Abu Dhabi stocks closed out the week with a host of robust corporate earnings topping market expectations and stoking investor confidence. Saudi stocks, on the other hand, ended lower with earnings weighing them down.
Abu Dhabi Securities Exchange ended the day higher by 0.6 per cent to 6,152 points, and is up 1.7 per cent for the week, with signs that more listed companies are plotting their way out of last year's subdued activity. The weekly gains mark a reversal from two consecutive weeks of declines, when fears about uncertain market conditions gripped investors and forced them to book profits. At the time, the index was trading around 22 per cent higher for the year.
Leads regional gains
The gauge has outperformed other GCC markets by a wide margin with International Holding contributing the most by being up nearly 123 per cent year-to-date. The firm gained more than 3 per cent on Thursday after reporting record first quarter numbers for the top- and bottom-line.
The firm's profits soared to Dh1.5 billion from Dh112.2 million last year, whereas revenues surged to Dh2.3 billion from Dh713 million as its acquisition-fuelled growth model and geographically diversifief investment strategy helped it navigate through the challenging environment.
Week of gains
Dubai Financial Market edged 0.5 per cent higher to 2,664 points in what was its fourth advance this week, helping it end by more than 2 per cent. The weekly rally was led mainly by real estate stocks with most of them expected to announce first-quarter results early next week.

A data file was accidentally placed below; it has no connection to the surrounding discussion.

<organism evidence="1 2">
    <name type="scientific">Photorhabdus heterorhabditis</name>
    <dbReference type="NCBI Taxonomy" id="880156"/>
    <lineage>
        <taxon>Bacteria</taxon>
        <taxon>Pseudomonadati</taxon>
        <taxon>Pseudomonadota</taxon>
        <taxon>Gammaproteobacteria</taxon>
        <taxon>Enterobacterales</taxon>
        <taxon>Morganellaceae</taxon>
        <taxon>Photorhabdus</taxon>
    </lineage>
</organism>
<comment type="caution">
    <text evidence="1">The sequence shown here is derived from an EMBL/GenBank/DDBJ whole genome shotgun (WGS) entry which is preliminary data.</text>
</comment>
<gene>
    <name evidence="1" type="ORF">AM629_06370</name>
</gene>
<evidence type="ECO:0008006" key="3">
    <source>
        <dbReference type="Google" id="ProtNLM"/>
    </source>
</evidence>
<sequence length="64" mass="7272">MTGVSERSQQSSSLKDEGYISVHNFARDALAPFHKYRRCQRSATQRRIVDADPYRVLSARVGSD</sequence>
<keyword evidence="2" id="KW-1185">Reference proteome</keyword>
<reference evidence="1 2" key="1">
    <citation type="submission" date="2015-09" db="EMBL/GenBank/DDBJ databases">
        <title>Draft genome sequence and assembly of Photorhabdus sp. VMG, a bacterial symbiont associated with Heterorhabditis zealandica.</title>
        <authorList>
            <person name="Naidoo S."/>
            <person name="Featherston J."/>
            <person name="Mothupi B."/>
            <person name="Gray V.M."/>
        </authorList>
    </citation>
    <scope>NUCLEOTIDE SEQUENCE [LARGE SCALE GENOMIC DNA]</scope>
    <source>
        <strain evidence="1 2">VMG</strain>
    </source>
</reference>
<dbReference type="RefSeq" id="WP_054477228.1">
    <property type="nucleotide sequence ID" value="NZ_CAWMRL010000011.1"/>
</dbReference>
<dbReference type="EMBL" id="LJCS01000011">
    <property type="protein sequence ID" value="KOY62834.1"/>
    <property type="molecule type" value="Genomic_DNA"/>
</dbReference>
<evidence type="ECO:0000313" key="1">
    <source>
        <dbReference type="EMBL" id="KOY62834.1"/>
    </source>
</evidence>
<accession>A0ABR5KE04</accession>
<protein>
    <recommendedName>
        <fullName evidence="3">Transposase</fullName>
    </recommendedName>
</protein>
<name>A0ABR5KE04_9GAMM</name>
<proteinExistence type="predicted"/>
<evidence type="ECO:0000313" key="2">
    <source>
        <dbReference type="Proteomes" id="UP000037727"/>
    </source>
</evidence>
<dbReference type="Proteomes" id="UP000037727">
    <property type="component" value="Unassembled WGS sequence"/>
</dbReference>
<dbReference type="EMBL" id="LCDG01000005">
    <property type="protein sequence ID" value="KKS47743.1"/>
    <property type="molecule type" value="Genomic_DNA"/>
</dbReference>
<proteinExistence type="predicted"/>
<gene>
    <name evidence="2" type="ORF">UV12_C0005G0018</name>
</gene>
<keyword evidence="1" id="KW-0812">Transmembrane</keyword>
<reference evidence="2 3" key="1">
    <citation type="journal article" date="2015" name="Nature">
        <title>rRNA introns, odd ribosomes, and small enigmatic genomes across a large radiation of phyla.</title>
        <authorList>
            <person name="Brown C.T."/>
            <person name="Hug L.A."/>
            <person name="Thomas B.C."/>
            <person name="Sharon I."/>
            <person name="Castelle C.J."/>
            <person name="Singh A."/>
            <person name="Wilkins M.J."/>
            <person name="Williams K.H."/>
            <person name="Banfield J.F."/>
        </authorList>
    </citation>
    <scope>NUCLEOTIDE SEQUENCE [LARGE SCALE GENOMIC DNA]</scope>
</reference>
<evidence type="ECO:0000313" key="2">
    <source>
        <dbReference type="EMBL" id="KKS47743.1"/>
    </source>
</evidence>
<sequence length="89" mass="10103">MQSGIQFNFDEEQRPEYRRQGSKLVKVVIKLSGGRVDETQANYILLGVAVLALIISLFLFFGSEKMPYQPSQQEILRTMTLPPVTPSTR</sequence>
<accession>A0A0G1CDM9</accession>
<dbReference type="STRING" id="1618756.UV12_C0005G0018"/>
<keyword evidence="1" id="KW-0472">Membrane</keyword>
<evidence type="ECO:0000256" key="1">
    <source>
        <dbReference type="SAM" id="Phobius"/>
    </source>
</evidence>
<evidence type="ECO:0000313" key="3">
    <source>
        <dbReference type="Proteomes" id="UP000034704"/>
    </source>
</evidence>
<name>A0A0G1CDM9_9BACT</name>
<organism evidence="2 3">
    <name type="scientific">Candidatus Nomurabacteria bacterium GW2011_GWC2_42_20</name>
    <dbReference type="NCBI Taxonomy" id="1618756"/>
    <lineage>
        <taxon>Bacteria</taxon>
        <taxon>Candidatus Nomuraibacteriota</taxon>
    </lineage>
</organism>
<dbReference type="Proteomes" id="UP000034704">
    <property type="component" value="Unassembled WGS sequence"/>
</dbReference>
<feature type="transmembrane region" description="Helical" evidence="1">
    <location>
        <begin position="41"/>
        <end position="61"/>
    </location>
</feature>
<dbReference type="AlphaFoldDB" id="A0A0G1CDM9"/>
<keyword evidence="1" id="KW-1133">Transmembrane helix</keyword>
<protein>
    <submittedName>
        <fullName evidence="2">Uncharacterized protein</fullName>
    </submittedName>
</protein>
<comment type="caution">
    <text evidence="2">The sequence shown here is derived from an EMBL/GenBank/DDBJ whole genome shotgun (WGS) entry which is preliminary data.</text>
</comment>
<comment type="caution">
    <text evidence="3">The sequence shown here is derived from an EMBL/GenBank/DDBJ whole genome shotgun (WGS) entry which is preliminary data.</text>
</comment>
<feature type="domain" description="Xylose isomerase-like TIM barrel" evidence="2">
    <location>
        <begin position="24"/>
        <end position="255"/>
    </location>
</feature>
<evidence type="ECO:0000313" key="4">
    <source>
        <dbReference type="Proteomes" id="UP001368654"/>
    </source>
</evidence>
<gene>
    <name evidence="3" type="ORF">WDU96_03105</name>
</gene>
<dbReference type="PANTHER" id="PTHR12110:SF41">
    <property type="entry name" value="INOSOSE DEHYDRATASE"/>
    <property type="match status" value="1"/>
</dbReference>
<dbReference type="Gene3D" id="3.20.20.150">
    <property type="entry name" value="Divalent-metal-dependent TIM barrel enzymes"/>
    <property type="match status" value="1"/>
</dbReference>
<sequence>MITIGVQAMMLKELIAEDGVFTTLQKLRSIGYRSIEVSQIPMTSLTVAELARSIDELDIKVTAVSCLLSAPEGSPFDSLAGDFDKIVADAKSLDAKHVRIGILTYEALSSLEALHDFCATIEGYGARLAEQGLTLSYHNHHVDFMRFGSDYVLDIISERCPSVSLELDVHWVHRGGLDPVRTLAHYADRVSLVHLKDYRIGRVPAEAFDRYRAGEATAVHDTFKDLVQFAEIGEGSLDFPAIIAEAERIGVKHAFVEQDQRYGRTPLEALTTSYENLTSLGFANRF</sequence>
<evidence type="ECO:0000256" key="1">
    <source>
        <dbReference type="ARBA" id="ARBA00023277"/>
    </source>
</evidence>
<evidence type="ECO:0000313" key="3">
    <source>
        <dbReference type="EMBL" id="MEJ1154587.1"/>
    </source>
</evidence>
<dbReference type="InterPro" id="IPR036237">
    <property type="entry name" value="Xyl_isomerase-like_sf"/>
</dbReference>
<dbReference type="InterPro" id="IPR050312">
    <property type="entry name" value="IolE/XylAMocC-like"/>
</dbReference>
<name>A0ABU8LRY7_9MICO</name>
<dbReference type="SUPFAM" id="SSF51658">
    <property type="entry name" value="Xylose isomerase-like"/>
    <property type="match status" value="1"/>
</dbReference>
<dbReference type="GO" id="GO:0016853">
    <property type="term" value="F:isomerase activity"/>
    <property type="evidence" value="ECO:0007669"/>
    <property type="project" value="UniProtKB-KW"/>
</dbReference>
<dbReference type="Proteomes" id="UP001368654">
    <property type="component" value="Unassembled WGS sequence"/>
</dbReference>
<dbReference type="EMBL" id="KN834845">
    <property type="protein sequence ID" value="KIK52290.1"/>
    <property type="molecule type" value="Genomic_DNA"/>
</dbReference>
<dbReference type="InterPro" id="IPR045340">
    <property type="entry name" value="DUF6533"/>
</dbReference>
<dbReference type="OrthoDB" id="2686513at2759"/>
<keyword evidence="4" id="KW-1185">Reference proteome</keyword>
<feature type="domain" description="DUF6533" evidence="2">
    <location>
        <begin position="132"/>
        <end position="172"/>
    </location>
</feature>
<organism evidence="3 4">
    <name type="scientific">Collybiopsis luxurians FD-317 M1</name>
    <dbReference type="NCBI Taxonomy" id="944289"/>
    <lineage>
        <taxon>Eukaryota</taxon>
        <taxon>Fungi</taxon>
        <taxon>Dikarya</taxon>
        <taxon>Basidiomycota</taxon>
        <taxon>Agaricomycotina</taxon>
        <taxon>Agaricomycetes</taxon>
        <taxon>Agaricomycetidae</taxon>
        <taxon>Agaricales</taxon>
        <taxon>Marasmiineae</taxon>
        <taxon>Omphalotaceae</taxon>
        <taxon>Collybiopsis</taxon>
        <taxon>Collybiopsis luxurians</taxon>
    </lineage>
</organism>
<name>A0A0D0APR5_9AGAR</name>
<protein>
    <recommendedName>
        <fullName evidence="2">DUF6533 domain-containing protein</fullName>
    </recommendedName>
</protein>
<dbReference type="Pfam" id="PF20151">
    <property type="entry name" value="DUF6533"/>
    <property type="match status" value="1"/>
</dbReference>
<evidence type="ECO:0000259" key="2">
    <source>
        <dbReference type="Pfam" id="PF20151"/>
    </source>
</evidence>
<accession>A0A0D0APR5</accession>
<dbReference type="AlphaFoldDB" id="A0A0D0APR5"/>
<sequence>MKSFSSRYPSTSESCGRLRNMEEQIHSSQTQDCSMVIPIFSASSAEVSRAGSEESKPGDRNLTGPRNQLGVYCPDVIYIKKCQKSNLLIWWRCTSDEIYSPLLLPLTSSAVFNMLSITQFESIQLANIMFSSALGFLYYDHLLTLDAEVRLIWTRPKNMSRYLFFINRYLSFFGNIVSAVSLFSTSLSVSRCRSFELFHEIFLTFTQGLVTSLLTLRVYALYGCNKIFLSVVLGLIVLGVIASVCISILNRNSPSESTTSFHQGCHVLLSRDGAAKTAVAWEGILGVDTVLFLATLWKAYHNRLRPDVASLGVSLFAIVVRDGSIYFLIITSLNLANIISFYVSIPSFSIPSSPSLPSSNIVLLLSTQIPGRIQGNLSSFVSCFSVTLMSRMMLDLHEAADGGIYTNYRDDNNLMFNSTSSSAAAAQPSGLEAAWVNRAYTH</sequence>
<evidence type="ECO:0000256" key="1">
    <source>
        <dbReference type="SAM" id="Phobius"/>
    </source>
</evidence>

Thursday's gains were led by Emirates NBD, scaling over 2 per cent as it was rebounding from a muted performance in recent sessions. Emaar Development, Emaar Malls and du were among others propelling the index higher.
Saudi Arabia's benchmark index traded down 0.2 per cent to 10,228 points, set off by a number of lacklustre earnings. Abdullah Al Othaim Markets dropped around 4 per cent after profit shrank by 42 per cent for the first three months.
Saudi Arabia Cooperative Insurance plunged 6.8 per cent after the first-quarter losses widened by more than 50 per cent. The insurer took a hit from lower reinsurance commission income and higher policy acquisition costs. Its bottom-line was further hit by increased general and administrative expenses and net claims.